An anonymous reader quotes a report from IEEE Spectrum: [A] software remedy can't solve Subaru's issue with 293 of its 2019 Ascent SUVs. All 293 of the SUVs that were built in July will be scrapped because they are missing critical spot welds. According to Subaru's recall notice [PDF] filed with the U.S. National Highway Transportation Safety Administration, the welding robots at the Subaru Indiana Automotive plant in Lafayette, Ind., were improperly coded, which meant the robots omitted the spot welds required on the Ascents' B-pillar. Consumer Reports states that the B-pillar holds the second-row door hinges. As a result, the strength of the affected Ascents' bodies may be reduced, increasing the possibility of passenger injuries in a crash. Subaru indicated in the recall that "there is no physical remedy available; therefore, any vehicles found with missing welds will be destroyed." Luckily, only nine Ascents had been sold, and those customers are going to receive new vehicles. The rest were on dealer lots or in transit.

    Read more of this story at Slashdot.

  • Ethereum Crypto Mining Performance Benchmarks On The GeForce RTX 2080 Ti (Phoronix)
    Over the past few days since receiving the RTX 2080 Ti "Turing" graphics card I have been running many different Linux benchmarks on this card, but one area I hadn't explored until having the time this weekend was to checkout the cryptocurrency mining potential, which I tried out with the CUDA support in Ethereum's Ethminer.
  • MIT Develops New Type of Battery That Gobbles Up Carbon Dioxide (Slashdot)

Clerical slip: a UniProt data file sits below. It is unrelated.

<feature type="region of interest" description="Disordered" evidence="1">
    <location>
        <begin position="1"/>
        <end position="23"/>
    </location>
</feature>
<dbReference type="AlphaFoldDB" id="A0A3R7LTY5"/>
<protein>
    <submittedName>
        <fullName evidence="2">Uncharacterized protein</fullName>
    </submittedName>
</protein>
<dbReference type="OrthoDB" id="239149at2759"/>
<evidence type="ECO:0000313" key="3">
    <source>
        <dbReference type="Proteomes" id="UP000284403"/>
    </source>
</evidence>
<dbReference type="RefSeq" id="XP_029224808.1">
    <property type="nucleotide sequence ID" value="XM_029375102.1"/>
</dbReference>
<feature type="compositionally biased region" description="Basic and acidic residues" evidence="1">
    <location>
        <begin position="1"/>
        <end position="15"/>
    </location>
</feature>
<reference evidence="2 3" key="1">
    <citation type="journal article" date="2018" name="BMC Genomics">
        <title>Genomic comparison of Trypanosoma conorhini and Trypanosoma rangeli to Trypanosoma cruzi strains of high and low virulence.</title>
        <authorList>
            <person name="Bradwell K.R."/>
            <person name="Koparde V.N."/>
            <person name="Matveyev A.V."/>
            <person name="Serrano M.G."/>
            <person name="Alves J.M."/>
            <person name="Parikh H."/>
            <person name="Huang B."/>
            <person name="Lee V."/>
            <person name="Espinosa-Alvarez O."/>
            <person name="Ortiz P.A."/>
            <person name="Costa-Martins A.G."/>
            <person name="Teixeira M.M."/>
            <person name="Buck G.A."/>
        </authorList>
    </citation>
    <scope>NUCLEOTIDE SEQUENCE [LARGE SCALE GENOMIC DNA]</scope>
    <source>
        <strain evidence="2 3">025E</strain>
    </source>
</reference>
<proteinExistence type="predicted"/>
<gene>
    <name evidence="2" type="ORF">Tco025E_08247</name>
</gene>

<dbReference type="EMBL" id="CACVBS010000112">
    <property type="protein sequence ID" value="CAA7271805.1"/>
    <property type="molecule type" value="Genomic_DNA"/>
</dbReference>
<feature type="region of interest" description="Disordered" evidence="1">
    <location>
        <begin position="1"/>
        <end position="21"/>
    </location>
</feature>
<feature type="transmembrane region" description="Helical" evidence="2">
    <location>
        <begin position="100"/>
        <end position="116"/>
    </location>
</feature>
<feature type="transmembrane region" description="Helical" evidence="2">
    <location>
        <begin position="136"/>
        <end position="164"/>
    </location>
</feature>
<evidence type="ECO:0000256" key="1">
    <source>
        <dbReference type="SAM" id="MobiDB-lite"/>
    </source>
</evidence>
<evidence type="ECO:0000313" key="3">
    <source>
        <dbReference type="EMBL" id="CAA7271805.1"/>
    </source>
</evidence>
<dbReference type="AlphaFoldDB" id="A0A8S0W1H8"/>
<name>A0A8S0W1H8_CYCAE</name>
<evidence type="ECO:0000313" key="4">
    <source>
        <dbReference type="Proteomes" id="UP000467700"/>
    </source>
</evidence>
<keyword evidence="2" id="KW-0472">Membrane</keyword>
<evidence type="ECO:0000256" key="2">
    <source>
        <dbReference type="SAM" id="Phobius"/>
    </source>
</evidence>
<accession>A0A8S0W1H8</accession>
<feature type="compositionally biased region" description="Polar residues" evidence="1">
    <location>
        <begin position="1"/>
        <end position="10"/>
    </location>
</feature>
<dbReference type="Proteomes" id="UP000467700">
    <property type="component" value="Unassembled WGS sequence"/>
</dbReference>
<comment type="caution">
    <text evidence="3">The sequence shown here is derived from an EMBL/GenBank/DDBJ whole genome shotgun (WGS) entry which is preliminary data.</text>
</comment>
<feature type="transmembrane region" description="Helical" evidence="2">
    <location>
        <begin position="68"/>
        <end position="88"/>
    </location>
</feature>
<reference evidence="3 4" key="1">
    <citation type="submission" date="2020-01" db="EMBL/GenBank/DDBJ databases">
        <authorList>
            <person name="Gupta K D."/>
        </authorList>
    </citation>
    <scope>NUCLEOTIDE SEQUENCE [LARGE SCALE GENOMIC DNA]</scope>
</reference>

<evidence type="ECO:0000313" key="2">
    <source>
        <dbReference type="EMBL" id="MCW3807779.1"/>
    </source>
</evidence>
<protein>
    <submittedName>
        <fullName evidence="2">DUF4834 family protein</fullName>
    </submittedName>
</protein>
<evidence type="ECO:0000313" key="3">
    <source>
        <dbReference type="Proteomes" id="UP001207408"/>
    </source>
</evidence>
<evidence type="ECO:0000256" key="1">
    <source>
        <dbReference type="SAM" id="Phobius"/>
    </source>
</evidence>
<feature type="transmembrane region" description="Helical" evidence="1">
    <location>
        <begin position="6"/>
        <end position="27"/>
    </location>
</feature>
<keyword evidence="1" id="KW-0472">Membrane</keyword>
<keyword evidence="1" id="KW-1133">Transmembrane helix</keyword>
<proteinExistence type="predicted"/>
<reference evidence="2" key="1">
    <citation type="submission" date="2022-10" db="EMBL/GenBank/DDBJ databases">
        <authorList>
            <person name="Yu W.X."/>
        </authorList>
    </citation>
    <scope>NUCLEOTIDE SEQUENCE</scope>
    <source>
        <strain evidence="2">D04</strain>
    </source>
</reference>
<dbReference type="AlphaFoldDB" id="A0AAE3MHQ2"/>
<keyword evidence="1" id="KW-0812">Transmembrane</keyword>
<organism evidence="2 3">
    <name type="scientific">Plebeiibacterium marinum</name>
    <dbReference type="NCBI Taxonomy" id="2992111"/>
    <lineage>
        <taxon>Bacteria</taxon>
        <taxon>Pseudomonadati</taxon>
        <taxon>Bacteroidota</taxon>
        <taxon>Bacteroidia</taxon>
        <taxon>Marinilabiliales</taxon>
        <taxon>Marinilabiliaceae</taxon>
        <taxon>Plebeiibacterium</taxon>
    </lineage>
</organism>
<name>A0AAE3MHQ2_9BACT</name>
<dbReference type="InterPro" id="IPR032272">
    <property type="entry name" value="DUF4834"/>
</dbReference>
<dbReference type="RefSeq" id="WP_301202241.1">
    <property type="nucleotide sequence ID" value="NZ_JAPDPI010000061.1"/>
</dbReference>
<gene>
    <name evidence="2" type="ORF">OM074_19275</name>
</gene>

MIT has developed a new type of battery that could be made partly from carbon dioxide captured from power plants. "Rather than attempting to convert carbon dioxide to specialized chemicals using metal catalysts, which is currently highly challenging, this battery could continuously convert carbon dioxide into a solid mineral carbonate as it discharges," reports SciTechDaily. From the report: While still based on early-stage research and far from commercial deployment, the new battery formulation could open up new avenues for tailoring electrochemical carbon dioxide conversion reactions, which may ultimately help reduce the emission of the greenhouse gas to the atmosphere. The battery is made from lithium metal, carbon, and an electrolyte that the researchers designed. The findings are described today in the journal Joule, in a paper by assistant professor of mechanical engineering Betar Gallant, doctoral student Aliza Khurram, and postdoc Mingfu He. [...] Gallant and her co-workers, whose expertise has to do with nonaqueous (not water-based) electrochemical reactions such as those that underlie lithium-based batteries, looked into whether carbon-dioxide-capture chemistry could be put to use to make carbon-dioxide-loaded electrolytes -- one of the three essential parts of a battery -- where the captured gas could then be used during the discharge of the battery to provide a power output. This approach is different from releasing the carbon dioxide back to the gas phase for long-term storage, as is now used in carbon capture and sequestration, or CCS. That field generally looks at ways of capturing carbon dioxide from a power plant through a chemical absorption process and then either storing it in underground formations or chemically altering it into a fuel or a chemical feedstock. Instead, this team developed a new approach that could potentially be used right in the power plant waste stream to make material for one of the main components of a battery. While interest has grown recently in the development of lithium-carbon-dioxide batteries, which use the gas as a reactant during discharge, the low reactivity of carbon dioxide has typically required the use of metal catalysts. Not only are these expensive, but their function remains poorly understood, and reactions are difficult to control. By incorporating the gas in a liquid state, however, Gallant and her co-workers found a way to achieve electrochemical carbon dioxide conversion using only a carbon electrode. The key is to preactivate the carbon dioxide by incorporating it into an amine solution. "What we've shown for the first time is that this technique activates the carbon dioxide for more facile electrochemistry," Gallant says. "These two chemistries -- aqueous amines and nonaqueous battery electrolytes -- are not normally used together, but we found that their combination imparts new and interesting behaviors that can increase the discharge voltage and allow for sustained conversion of carbon dioxide." The approach reportedly works, producing a lithium-carbon dioxide battery with voltage and capacity that are competitive with that of state-of-the-art lithium-gas batteries," reports SciTechDaily. "Moreover, the amine acts as a molecular promoter that is not consumed in the reaction."